Here’s the thing about working in a newsroom: Every night is Trivia Night.
It might start with the copy desk guessing the age of a celebrity who will be included in The Birthday Bunch on page 4 in the next day’s paper (we follow “The Price is Right” rules, so the winner is the closest without going over).
Maybe there’s something in the Associated Press’ Today in History file that provides intrigue, like the date Spokane’s own Tom Foley became Speaker of the House (for the record, it was June 6, 1989).
But mainly, it’s about sports.
And at this time of year, it’s a safe bet between Gonzaga basketball or the upcoming Major League Baseball season.
The other night, this question was posed after deadline: Can you name every pitcher who has started on Opening Day for the Mariners? (Answer below.)
Some in the office weren’t born in 1977 when Diego Segui started the Mariners’ inaugural game in the Kingdome, a 7-0 loss to the then-California Angels. (Bonus points if you know Segui also pitched for the one-and-done Seattle Pilots in 1969).
There have been 15 pitchers who have started a season opener for the Mariners in their first 42 seasons, with former Gonzaga University standout Marco Gonzales scheduled to become No. 16 on that list when the M’s begin their season against the Oakland Athletics this week in Japan (first pitch is scheduled for 2:35 a.m. our time Wednesday … yes, A.M.).
That Gonzales got the nod over Felix Hernandez, who started 11 of the previous 12 openers and the past 10 in a row, says quite a bit about the young left-hander, who went 13-9 with a 4.00 earned-run average in 29 starts last season.
It also says a lot about “King Felix” and the state of the franchise.
Although Hernandez, a six-time All-Star and the American League’s Cy Young Award winner in 2010, won’t turn 33 until April 8, his career – at least with the Mariners – is effectively over. After going 8-14 with a 5.55 ERA last season, he enters the final year of a contract that will pay him $27 million as the team’s No. 5 starter.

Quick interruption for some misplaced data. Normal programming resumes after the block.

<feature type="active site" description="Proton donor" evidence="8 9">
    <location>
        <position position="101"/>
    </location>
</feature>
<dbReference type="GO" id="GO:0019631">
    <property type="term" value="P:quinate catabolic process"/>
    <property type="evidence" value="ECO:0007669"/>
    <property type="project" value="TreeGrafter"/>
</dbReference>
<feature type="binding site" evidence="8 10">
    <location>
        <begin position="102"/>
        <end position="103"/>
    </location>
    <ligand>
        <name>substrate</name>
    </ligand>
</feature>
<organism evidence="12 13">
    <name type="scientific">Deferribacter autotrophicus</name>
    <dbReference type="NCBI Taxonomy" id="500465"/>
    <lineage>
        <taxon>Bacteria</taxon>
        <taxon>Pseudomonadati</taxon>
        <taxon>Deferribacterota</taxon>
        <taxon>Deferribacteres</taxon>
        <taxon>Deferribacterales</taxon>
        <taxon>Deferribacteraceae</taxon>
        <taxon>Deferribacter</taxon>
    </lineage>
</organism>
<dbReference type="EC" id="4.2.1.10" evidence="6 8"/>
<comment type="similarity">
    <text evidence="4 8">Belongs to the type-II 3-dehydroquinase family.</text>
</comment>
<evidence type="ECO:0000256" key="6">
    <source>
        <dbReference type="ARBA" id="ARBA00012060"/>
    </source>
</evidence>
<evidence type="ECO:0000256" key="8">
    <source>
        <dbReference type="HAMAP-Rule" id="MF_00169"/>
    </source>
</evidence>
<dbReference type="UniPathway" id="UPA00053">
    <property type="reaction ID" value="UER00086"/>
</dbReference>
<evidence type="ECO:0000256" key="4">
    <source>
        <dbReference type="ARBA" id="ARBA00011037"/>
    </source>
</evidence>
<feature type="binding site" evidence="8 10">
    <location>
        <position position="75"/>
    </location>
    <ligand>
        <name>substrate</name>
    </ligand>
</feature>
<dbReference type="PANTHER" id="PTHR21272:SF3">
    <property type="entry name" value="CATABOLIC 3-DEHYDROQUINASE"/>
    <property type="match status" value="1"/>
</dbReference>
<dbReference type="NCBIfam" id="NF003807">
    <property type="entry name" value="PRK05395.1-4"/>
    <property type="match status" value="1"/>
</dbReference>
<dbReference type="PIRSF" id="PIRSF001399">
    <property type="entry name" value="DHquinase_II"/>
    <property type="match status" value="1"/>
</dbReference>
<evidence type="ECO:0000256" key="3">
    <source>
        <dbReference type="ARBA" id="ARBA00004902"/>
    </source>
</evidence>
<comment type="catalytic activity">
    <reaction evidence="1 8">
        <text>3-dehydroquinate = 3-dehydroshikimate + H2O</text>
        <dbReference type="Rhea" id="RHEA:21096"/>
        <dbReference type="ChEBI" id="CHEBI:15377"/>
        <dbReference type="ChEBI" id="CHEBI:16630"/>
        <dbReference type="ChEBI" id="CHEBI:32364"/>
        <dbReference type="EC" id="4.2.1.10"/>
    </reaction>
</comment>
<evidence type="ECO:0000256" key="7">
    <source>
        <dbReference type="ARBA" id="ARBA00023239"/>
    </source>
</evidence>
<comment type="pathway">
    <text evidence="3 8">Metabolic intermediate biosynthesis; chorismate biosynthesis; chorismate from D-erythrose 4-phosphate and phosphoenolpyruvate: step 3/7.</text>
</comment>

With the Mariners unlikely to overcome the Houston Astros in the next couple of seasons and therefore, at best, struggling to snag a wild-card playoff berth, general manager Jerry Dipoto instituted his “step back” plan in the offseason. Dipoto dealt the likes of Robinson Cano, Edwin Diaz, Jean Segura, Mike Zunino and James Paxton and let Nelson Cruz walk as a free agent in an effort to replenish the farm system and make a run at contending in the 2020s. If Hernandez had an ounce of trade value, he would’ve been gone, too.
“I respect that Felix has taken the ball on Opening Day for 10 years in a row,” Mariners manager Scott Servais said a week ago when announcing Gonzales would be the No. 1 starter. “It’s been a tremendous run and he’s done awesome things, but I just think where we are organizationally … you try to take as much of the emotion out of it as you can and do what’s best for our ballclub. I think it’s what’s best for where we are at right now.”
Gonzales, the 19th overall selection by St. Louis in the 2013 MLB draft, pitched in six playoff games the next season as the Cardinals reached the National League Championship Series.
An elbow injury in 2015 that required Tommy John surgery derailed his career; he was acquired by Dipoto in a July 2017 trade for minor-league slugger Tyler O’Neill.
Gonzales is the type of player the Mariners want to build around: Young, talented and a tireless worker.
“He’s earned it,” Servais said of the Opening Day start. “I think there’s nothing better when you actually get awarded something that you’ve actually earned, and he has.”
Gonzales might have been the second-most surprised person in the clubhouse when he got the news about the Opening Day start from his manager.
“I think my exact words were, ‘Holy …” well, you know,” he told the Seattle Times, showing off his Jesuit education. “And I just kind of went into a blur and didn’t really know how to handle that. I’m working on that. And I’m working to prepare myself for it.”
The first people Gonzales called with the news were his wife and his parents.
“My wife was there when I got the call that I would have surgery, and now she has the call that I am going to be pitching the first game of the season,” Gonzales said, choking back tears. “Those are the things that … it’s emotional. The journey that you go on and you look back, you could never write this any better, honestly.”
The Mariners hope this season is a small step back. And perhaps it’s one giant leap for Gonzales.
The 15 pitchers who have previously started for the M’s on Opening Day (with years in parentheses) are: Diego Segui (1977); Glenn Abbott (1978-79, 1981); Mike Parrott (1980); Floyd Bannister (1982); Gaylord Perry (1983); Mike Moore (1984-86); Mark Langston (1987-89); Brian Holman (1990); Erik Hanson (1991); Randy Johnson (1992-96, 1998); Jeff Fassero (1997, 1999); Jamie Moyer (2000, 2004-06); Freddy Garcia (2001-03); Erik Bedard (2008); and Felix Hernandez (2007, 2009-2018).
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